THE SERIES "Greenleaf"
WHEN | WHERE Two-night third-season launch at 10 p.m. Tuesday and Wednesday, OWN
WHAT IT'S ABOUT The Greenleafs are a Memphis dynasty and powerful proprietors of a megachurch, Calvary Fellowship, and a smaller one, Triumph. Calvary, which is run by Bishop James Greenleaf (Keith David) has some 5,000 parishioners, a few of whom are wealthy enough to support the opulent lifestyle the bishop and his wife, Lady Mae (Lynn Whitfield), enjoy.
The darkness, meanwhile, has begun to envelop them: A family member was accused of serial sexual abuse of children — he was killed off last season by eldest daughter Grace (Merle Dandridge). The bishop stands accused of having an old affair with Mae's sister, Mavis McCready (Oprah Winfrey, who appears sporadically on the series and not at all in this season's early episodes). Mae also believes he's having an affair with an unscrupulous associate, Rochelle Cross (LeToya Luckett). Meanwhile, the Greenleafs' son, Jacob (Lamman Rucker), and wife, Kerissa (Kim Hawthorne) — who run Triumph — are having family problems of their own. The youngest Greenleaf child, Charity (Deborah Joy Winans), has split from her husband.
This season, a huge bill arrives from the IRS, threatening everything and everyone. Patti LaBelle shows up as an old friend and confidante of Mae.
MY SAY This absorbing drama continues to unfold in what might be called a nonracial world as opposed to a post-racial one. The differences are not trivial. "Post-racial" is that vaguely dated, now cruelly ironic term referring to some utopian point in the future when race no longer matters. Instead, race barely factors into "Greenleaf" at all. The entire cast is black, while each member of the Greenleaf family is superficially graced — as the good bishop might it put it — with the blessings of the Lord. They have wealth, talent, intelligence and good fortune. None has been visibly scarred or diminished by racism.
This alone might seem to make "Greenleaf" its own little corner of prime-time utopia, except that it's not, remotely. Everyone is miserable or depleted or broken or broke. Money can't come in fast enough. At Triumph church, someone — the least expected someone — is palming $20s from the tithing plates. Someone else is nursing an ancient grudge and carefully plotting her revenge. Lady Mae and Grace are at loggerheads, as usual. Mae and the bishop are, too. The IRS (what else?) is adding to the misery. What's race got to do with any of this? Nothing because these are universal problems, human ones. That's what "Greenleaf" is so often all about — finding common ground, or a common humanity.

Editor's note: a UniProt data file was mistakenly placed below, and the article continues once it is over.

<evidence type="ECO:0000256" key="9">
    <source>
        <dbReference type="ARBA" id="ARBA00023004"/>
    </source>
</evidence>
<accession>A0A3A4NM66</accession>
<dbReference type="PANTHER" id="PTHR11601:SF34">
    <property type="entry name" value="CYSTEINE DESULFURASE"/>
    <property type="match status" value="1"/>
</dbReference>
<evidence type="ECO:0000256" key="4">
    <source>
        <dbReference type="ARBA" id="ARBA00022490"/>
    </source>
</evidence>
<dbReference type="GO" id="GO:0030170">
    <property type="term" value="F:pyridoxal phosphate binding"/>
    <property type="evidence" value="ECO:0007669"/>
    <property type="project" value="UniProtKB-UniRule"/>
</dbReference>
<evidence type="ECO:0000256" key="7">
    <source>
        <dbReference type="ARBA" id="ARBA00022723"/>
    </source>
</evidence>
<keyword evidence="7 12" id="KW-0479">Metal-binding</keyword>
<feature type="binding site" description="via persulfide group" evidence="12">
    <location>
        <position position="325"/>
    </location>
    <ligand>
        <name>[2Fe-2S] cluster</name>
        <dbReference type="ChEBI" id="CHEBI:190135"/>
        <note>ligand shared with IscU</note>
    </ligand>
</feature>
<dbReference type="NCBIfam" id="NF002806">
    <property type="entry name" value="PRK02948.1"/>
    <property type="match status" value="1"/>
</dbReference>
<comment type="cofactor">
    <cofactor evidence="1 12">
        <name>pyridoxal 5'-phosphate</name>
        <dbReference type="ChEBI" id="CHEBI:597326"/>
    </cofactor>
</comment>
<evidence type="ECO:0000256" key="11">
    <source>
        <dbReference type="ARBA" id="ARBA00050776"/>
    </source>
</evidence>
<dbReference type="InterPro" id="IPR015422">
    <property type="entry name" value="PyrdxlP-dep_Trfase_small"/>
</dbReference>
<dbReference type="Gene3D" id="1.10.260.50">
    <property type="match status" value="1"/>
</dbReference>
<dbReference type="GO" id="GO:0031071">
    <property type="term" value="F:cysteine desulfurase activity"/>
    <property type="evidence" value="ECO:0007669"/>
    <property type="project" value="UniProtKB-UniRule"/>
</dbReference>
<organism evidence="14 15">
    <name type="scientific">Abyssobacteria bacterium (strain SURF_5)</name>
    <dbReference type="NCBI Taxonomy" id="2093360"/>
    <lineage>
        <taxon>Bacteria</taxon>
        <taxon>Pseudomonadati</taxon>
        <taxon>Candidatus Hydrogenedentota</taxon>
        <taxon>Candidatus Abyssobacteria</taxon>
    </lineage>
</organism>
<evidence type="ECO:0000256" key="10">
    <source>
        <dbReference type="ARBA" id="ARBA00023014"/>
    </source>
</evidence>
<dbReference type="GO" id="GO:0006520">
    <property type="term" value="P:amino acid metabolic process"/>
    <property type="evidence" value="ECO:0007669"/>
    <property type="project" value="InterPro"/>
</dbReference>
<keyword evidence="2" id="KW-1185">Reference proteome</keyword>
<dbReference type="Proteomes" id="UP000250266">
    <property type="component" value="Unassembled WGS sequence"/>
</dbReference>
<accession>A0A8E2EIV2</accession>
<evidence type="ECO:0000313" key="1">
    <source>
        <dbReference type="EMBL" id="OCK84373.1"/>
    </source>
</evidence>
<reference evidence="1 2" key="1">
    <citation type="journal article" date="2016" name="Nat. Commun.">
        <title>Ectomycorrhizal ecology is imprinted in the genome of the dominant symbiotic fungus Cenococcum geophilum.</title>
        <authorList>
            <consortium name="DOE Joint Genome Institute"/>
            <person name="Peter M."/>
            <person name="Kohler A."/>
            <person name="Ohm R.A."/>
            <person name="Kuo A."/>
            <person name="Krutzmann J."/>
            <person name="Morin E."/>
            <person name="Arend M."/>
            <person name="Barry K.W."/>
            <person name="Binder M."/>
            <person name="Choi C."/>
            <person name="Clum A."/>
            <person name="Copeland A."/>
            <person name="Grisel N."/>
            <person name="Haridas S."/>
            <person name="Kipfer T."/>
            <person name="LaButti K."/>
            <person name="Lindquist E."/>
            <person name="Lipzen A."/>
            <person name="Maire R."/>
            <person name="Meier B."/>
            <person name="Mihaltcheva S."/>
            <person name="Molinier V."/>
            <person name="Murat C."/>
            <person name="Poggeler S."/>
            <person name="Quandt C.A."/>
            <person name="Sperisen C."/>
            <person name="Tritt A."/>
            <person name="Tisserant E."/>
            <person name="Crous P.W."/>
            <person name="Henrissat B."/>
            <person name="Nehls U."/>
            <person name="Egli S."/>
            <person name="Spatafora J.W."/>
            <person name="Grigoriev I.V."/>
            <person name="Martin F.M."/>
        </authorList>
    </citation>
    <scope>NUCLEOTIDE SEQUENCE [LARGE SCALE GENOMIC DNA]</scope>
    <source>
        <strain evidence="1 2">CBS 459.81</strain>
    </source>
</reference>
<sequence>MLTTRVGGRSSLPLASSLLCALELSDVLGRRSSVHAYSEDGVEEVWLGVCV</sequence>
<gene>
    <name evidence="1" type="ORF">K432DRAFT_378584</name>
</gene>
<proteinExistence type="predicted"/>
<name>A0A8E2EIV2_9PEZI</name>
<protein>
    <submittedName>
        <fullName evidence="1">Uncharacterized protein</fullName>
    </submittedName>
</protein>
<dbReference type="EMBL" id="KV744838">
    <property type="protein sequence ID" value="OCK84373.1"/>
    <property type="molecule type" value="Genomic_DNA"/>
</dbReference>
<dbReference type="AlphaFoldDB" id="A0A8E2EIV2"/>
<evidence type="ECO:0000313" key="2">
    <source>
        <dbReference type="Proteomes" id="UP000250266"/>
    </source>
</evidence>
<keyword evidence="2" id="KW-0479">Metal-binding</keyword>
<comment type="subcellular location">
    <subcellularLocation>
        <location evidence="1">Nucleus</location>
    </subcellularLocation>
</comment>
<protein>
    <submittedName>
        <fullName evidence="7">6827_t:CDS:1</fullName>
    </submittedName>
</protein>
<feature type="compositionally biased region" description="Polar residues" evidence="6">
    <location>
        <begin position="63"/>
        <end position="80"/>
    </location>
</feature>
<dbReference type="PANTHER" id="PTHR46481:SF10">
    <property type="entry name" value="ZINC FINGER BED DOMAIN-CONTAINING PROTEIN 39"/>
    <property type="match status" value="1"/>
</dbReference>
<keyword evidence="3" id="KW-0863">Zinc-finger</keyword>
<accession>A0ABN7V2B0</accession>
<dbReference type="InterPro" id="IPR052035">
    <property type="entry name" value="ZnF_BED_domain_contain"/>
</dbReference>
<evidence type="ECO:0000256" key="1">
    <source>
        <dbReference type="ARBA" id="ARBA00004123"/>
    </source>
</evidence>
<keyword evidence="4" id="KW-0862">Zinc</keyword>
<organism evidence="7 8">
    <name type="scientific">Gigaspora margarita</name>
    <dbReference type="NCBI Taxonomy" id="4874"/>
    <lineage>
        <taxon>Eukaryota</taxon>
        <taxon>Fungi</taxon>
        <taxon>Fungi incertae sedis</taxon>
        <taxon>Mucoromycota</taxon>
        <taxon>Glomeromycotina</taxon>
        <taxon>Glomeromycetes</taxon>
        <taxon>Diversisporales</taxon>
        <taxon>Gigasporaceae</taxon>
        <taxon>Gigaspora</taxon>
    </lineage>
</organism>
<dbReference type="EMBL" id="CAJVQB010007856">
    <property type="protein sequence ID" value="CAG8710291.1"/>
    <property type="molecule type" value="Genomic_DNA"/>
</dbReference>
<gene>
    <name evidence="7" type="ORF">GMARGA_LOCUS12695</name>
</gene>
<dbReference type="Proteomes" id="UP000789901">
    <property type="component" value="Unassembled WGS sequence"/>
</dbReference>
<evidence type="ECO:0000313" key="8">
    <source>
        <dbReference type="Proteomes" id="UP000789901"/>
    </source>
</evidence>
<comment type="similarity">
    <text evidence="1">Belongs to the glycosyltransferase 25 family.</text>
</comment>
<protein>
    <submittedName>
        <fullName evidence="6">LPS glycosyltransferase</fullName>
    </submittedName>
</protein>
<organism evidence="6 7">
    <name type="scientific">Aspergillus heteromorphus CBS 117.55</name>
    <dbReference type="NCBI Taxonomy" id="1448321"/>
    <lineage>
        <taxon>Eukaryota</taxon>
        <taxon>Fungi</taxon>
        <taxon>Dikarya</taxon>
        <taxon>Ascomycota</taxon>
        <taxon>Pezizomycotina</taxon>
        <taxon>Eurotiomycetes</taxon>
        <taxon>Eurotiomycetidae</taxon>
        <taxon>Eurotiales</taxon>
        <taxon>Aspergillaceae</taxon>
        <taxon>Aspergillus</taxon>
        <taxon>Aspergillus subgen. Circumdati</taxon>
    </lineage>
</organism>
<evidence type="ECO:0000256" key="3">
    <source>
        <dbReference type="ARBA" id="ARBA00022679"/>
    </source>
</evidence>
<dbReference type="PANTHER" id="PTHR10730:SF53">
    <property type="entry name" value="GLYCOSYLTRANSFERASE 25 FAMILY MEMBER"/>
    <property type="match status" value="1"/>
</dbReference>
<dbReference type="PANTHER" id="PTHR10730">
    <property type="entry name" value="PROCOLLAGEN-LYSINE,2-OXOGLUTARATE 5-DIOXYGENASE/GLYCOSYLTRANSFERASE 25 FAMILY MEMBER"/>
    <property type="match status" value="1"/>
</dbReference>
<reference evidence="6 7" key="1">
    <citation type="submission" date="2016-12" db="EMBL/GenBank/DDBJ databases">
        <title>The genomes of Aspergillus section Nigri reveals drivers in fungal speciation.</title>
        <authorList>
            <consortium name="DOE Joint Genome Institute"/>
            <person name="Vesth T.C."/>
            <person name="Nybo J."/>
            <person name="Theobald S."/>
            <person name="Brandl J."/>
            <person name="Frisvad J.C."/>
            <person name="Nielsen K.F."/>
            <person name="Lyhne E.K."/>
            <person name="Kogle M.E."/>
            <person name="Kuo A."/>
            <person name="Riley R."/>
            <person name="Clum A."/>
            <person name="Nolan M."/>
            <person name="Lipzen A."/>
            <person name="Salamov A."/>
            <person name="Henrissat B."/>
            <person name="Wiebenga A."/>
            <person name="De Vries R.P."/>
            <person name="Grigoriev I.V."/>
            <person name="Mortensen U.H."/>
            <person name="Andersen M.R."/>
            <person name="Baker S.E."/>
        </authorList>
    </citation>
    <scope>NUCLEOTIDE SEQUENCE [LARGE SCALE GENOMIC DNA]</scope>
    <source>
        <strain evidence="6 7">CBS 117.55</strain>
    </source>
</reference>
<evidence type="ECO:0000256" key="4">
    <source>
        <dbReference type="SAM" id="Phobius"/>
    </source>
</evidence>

Meanwhile, this very much remains that rare — possibly unprecedented — series with an implied Judeo-Christian message, or an African Methodist Episcopal one, whereby "man is very far gone from original righteousness, and of his own nature inclined to evil," according to the tenets of the church. "Greenleaf" has never threatened to become a black "Dynasty" — it's too carefully written and scrupulously acted to submit to that fate. But "Dynasty" certainly never had a message quite like this one. The Greenleafs may have a bounty of blessings, but can't remove the plank, so to speak, from their own eyes. That makes each a fallible character, potentially a tragic one.
This season, Mae (in another standout performance by Whitfield) draws closer to her own tragic fate. She's a black Lear who rages against her children, her feckless husband and finally against herself. Race does have something to do with Mae's story because she grew up in the Jim Crow South. That palatial home and that wealthy church have served as protective barriers from the past, and to an extent, the present. They're looking more and more like mirages.
BOTTOM LINE A solid two-night opener, and the next couple of episodes are even better.